On a picture-perfect Saturday afternoon, more than 5,000 people headed to San Francisco’s Justin Herman Plaza to watch Red Bull Ride + Style, a collision of fixed gear biking and urban contemporary art. The competition course featured artwork created by California artists, and the event drew 60 riders from all over, including riders from the Bay Area, Seattle, Portland, New York and even Japan.
Participating riders competed in one of two categories: track or freestyle. The track competition was along the lines of a traditional race, with two riders going head-to-head, the one with the best time advancing to the next round. The track included a custom art installation by Los Angeles-based artists Mark Grieve and Ilana Spector that served as the starting arch.
The competition was fierce on the narrow track, with riders elbowing each other for position, and multiple riders crashing into the guard rails. The final showdown happened between two Bay Area riders who weren’t even supposed to compete. Jason Clary and Kell McKenzie were both alternates who were only asked to fill in for dropouts the day before the event. The two friends, who ride together often, put friendship aside for the final race and Clary was able to edge McKenzie for the win.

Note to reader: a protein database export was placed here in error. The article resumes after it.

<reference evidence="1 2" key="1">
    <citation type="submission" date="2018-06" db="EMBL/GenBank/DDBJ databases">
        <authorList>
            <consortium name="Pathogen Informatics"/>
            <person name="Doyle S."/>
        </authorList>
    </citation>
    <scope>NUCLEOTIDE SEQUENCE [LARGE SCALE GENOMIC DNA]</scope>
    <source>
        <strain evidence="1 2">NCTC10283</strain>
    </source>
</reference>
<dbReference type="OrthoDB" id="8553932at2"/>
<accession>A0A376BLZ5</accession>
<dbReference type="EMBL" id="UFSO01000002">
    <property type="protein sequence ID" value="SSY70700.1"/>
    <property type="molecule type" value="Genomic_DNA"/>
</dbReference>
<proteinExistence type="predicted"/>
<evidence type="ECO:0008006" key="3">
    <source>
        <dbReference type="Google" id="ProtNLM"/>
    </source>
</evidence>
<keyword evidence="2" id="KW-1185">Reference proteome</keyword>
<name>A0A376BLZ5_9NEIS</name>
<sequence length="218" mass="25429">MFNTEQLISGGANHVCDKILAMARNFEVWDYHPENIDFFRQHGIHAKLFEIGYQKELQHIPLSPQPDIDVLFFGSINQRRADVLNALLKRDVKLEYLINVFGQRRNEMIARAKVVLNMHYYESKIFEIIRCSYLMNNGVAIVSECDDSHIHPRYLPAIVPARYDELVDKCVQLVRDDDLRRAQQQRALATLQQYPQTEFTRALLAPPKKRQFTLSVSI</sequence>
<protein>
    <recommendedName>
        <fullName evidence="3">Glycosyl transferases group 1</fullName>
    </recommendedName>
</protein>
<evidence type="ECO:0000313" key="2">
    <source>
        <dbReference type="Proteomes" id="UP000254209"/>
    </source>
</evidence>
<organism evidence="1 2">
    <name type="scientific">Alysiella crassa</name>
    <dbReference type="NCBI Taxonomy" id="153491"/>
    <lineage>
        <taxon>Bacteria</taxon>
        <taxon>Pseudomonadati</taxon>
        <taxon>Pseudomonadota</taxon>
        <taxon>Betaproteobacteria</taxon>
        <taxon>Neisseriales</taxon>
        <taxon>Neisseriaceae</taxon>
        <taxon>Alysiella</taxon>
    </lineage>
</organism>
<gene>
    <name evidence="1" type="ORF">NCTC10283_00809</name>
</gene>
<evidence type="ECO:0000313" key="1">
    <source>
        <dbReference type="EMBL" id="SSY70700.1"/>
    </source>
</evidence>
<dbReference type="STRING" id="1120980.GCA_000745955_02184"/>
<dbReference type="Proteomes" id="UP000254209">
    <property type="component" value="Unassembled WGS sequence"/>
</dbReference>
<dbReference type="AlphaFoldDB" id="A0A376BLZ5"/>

“I’ve been a bike messenger for years,” said Clary, “and this was a super technical course that really catered to how we ride – weaving in and out of traffic, accelerating quickly and getting very close to obstacles. I’m really excited that I even got to participate, and winning is amazing.”
Fixed Gear Freestyle
The freestyle portion of the competition gave riders the chance to showcase their style and best tricks on several one-of-a-kind ramps built by Jeremy Witek. The custom features donned artwork by urban contemporary artists Aaron De La Cruz, Erik Otto, N8 Van Dyke and Arlo Eisenberg, who worked as a collective, merging together their unique styles to create eye-catching, rideable works of art.
The freestyle competition grouped the participating riders into five different heats, six riders in each. The talent was impressive, and featured a groundbreaking backflip performed by rider Kohei “Kozo” Fuji from Osaka, Japan. The trick has never been landed in an international competition, and the ecstatic crowd stormed the course to congratulate Fuji on the amazing feat.
In the end, it was Matt Reyes from Gilroy, California whose consistent and stylish riding ultimately earned him first place, followed by Josh Boothby from Castro Valley, California in second and Tyler Johnson from Seattle in third.
“I don’t usually win these things, and I didn’t even realize I rode so well,” said Reyes. “It’s just great to have an event that brings the best riders from all over the world together. If it weren’t for today, I’d never even get to meet these guys, let alone ride with them.”
As a surprise, event partner Oakley gave out a “Sick-o Award” for each discipline (track and freestyle), with the winner getting an Oakley Minute Machine wristwatch. Austin Horse, a New York bike messenger, took the award for clocking the fastest track time and Fuji’s backflip earned him the award in the freestyle section.
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